Wanda de Guébriant has confirmed the authenticity of this work.
After completing the Vence Chapel commission in 1951, Matisse continued to conceive decorative projects in stained glass and tile relief. He divided his time between drawing in charcoal, brush and black ink, and using scissors to create cut-outs from hand-colored papers. “Paintings seem to be finished for me now,” he wrote to his daughter Marguerite Duthuit. “I’m for decoration—there I give everything I can—I put into it all the acquisitions of my life” (quoted in H. Spurling, Matisse the Master, New York, 2005, p. 428).
In his brush and ink drawings Matisse turned to the figure, more often to portraiture. “The human face has always greatly interested me,” Matisse wrote in the introduction to the folio Portraits, 1954. “I have indeed a rather remarkable memory for faces, even for those that I have seen only once. In looking at them I do not perform any psychological interpretation, but I am struck by their individuality and profound expression...They probably retain my attention through their expressive individuality and through an interest that is entirely of a plastic nature...Each face has its own rhythm and it is this rhythm that creates the likeness...The conclusion of this is: the art of portraiture is the most remarkable” (J. Flam, ed., Matisse on Art, Berkeley, 1995, pp. 220, 221 and 223).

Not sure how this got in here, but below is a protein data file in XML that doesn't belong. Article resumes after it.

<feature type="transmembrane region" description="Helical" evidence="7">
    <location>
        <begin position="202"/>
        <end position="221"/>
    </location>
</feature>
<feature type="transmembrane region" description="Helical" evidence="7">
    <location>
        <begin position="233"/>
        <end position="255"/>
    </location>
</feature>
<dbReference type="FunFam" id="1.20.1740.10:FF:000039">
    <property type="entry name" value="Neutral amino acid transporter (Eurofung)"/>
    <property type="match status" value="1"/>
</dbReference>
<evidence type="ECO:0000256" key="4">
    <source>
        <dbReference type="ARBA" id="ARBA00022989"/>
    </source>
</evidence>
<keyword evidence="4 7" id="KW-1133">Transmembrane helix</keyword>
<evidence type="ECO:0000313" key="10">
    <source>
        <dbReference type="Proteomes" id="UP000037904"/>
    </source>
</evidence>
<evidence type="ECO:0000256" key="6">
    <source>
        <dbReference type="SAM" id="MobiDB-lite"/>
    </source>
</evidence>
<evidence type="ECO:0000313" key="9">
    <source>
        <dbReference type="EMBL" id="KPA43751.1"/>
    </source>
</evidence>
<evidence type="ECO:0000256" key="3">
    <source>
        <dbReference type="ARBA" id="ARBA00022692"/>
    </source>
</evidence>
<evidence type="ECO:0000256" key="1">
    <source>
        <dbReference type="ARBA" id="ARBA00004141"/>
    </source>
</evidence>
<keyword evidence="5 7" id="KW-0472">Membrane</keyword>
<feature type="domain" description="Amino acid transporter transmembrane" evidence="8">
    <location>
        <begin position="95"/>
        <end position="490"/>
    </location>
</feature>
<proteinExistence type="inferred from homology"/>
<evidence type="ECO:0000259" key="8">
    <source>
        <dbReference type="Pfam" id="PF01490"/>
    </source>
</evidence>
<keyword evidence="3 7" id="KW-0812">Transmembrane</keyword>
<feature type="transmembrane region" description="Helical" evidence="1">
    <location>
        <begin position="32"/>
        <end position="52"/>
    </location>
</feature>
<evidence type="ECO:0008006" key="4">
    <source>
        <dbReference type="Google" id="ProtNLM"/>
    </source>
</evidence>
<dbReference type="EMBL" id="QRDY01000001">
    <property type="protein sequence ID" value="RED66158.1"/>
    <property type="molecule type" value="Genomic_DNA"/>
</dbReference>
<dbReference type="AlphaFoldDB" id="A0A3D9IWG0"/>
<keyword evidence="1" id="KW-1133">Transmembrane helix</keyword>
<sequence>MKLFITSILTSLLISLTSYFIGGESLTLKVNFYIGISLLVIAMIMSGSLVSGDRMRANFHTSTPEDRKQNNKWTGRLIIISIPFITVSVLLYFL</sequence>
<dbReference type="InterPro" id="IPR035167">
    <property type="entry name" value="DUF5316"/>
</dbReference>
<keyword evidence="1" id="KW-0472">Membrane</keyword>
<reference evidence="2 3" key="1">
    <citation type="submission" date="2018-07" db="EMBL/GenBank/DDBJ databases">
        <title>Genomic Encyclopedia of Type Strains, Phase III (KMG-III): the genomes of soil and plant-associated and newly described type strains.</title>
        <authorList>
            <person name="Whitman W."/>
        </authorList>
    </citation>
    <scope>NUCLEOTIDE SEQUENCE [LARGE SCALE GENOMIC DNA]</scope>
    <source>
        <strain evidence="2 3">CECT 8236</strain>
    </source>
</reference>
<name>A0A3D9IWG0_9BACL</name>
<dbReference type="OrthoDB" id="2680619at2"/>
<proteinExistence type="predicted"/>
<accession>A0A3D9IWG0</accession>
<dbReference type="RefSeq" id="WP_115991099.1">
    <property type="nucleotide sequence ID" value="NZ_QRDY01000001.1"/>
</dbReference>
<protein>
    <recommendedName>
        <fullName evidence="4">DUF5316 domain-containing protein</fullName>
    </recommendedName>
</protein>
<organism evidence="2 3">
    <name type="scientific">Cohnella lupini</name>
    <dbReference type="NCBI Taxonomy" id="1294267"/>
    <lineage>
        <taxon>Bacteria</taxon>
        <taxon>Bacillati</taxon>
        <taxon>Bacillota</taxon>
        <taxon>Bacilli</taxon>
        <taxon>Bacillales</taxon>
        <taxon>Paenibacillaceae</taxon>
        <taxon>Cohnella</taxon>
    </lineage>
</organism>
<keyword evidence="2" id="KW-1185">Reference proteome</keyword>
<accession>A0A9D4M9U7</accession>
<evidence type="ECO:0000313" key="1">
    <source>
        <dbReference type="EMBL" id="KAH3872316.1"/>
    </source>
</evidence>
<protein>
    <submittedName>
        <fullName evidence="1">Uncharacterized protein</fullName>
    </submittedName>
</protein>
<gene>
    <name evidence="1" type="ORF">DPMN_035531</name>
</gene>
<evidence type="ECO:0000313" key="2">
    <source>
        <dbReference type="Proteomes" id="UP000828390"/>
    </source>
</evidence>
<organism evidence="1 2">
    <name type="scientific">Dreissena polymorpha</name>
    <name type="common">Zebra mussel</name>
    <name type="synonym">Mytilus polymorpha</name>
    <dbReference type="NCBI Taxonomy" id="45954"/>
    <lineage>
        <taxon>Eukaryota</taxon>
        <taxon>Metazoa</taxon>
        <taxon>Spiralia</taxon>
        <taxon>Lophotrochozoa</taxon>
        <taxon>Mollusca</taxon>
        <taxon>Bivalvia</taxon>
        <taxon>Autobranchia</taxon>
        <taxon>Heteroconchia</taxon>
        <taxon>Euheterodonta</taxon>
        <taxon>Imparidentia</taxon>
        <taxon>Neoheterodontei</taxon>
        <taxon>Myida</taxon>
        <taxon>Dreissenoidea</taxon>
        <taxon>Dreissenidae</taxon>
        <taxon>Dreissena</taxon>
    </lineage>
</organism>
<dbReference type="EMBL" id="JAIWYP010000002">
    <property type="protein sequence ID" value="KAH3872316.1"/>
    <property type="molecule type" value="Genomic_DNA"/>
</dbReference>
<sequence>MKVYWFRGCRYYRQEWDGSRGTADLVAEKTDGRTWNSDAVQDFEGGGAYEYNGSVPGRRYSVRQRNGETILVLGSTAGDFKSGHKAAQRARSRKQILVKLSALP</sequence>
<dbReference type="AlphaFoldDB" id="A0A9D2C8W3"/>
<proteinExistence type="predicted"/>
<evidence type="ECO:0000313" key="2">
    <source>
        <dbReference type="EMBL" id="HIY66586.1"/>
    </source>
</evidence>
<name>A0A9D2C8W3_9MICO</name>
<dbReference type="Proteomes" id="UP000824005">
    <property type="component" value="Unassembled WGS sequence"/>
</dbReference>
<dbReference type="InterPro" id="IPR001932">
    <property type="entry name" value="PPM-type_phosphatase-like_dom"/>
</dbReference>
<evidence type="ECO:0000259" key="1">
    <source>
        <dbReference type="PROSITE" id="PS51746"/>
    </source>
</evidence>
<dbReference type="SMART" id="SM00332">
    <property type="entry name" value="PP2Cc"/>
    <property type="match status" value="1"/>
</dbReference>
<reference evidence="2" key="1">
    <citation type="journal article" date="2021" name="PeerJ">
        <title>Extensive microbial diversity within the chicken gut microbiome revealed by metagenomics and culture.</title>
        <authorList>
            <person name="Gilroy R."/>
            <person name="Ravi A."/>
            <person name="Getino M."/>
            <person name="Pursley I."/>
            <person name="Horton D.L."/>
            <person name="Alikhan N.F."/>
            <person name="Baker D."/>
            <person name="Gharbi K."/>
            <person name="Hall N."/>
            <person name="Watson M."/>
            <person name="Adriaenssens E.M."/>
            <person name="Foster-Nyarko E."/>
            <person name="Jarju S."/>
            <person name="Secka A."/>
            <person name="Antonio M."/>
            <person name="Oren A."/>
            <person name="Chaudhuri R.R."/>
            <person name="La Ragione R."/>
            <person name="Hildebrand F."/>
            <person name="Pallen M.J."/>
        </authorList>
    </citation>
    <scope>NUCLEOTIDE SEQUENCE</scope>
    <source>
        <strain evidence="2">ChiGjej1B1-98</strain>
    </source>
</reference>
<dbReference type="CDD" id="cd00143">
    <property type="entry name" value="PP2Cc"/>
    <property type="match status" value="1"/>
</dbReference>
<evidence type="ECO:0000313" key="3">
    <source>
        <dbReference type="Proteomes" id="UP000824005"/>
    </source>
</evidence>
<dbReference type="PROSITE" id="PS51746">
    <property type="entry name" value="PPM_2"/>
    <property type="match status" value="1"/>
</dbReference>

Matisse’s subjects in the brush drawings may appear female, male, or androgynous; individual character vies with essence for the total effect. The visages belong to attractive young people of the early 1950s, yet seem to spring forth from Mediterranean antiquity. An arching arabesque unifies the thick, sweeping, gestural lines to imbue the image with a complete sensation of form, space, light, and shadow. “The arabesque,” Matisse explained in a 1952 interview with André Verdet, is “the most synthetic way to express oneself in all one’s aspects... It translates the totality of things with a sign. It makes all the phrases into a single phrase” (ibid., pp. 210-211).
John Elderfield has called these late portrait drawings “haunting and highly memorable works of art–such bare, exposed things. They illuminate, as does the late work in particular, with a very steady light, spreading to fill the sheet with an even radiance. And for all their power as images, their drawing is indeed curiously unobtrusive: the fewest and swiftest of lines and the glowing sign is there” (The Drawings of Henri Matisse, exh. cat., Arts Council of Great Britain, London, 1984, p. 134).